The inability to purge "unremediated" vulnerabilities is causing previously detected vulnerabilities to not be cleared when a newer patch addressing that vulnerability is applied. This is causing machines to report vulnerabilities that do not exist. For example I use the non-superceded vuln sets for Adobe and Microsoft. A machine is found to be missing an IE patch. The next month a cumulative patch for IE is released that supersedes the previous patch. The previous patch is removed from the vuln set, and even though the cumulative patch is applied the machine will still report the previous vulnerability until it is scanned for again, which won't happen if we're only scanning for non-superseded patches. These just build and build over time and it's creating a lot of reporting issues for us, particular with trending.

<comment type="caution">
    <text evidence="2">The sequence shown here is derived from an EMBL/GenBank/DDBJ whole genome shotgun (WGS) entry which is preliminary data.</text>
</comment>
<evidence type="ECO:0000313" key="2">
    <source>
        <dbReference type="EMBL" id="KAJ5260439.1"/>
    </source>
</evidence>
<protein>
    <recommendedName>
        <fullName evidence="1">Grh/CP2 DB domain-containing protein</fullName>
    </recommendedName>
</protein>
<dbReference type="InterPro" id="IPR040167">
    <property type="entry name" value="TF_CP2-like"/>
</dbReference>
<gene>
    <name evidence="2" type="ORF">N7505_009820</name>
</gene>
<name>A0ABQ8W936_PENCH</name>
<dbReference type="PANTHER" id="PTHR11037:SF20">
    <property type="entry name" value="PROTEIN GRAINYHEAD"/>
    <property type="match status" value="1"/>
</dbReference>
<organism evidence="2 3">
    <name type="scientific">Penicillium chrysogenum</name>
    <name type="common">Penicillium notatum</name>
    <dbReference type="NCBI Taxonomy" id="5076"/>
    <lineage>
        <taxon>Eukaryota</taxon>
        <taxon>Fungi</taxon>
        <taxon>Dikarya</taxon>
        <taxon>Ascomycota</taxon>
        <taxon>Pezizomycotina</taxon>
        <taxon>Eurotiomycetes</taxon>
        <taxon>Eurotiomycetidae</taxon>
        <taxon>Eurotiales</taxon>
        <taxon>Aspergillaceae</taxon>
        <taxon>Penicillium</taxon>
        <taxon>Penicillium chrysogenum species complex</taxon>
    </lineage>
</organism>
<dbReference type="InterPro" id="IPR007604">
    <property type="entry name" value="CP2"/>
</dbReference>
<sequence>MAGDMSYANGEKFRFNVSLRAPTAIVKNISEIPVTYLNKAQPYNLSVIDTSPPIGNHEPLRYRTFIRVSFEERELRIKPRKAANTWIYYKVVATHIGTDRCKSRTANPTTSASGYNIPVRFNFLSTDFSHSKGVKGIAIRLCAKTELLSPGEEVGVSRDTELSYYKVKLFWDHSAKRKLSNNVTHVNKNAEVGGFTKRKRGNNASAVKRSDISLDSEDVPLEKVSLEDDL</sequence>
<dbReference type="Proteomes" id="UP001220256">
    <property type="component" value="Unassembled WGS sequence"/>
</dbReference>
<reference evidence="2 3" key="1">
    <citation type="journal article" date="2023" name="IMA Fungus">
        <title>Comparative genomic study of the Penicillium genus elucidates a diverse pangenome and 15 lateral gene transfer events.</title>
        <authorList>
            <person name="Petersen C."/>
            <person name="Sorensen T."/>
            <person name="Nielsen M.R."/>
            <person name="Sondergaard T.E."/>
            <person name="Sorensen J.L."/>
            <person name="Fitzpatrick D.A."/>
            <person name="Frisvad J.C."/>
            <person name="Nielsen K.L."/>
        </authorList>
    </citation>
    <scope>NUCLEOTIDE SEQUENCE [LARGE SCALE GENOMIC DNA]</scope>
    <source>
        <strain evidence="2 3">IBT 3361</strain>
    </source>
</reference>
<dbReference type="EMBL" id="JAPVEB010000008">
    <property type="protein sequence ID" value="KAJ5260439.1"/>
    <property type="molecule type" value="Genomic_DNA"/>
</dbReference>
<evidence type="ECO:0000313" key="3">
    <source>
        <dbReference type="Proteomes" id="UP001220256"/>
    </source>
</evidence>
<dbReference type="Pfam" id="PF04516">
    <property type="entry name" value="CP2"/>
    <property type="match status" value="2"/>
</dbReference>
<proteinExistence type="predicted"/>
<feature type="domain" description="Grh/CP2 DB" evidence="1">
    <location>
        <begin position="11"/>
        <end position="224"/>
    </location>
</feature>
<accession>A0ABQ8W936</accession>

MVM seems to be severly lacking overall in the patch supersedence area. I shouldn't have to create special scans to go look for vulnerabilities that have been remediated by a newer patch. Seems like the only resolution is to scan for every patch every time which would mean scans would be running 24/7/365. Unless I'm missing something....and I really hope I am. I would very much like to be wrong about this. My boss is ready to fork lift MVM for a different product.
I would agree, and I have not found a good solution either. I have opened a few tickets in the past, only to go down the rabbit hole. On the one had mcafee will tell you that MVM is not a patch scanner, it's a VA scanner that scans for missing patches. But MVM is full of false positives in how it scans for patches. If one .dll file does not have the correct date, MVM says the patch is not applied, when every other scanner will tell you it is. They really need to change how their engine looks for patches and supports patches being superseded.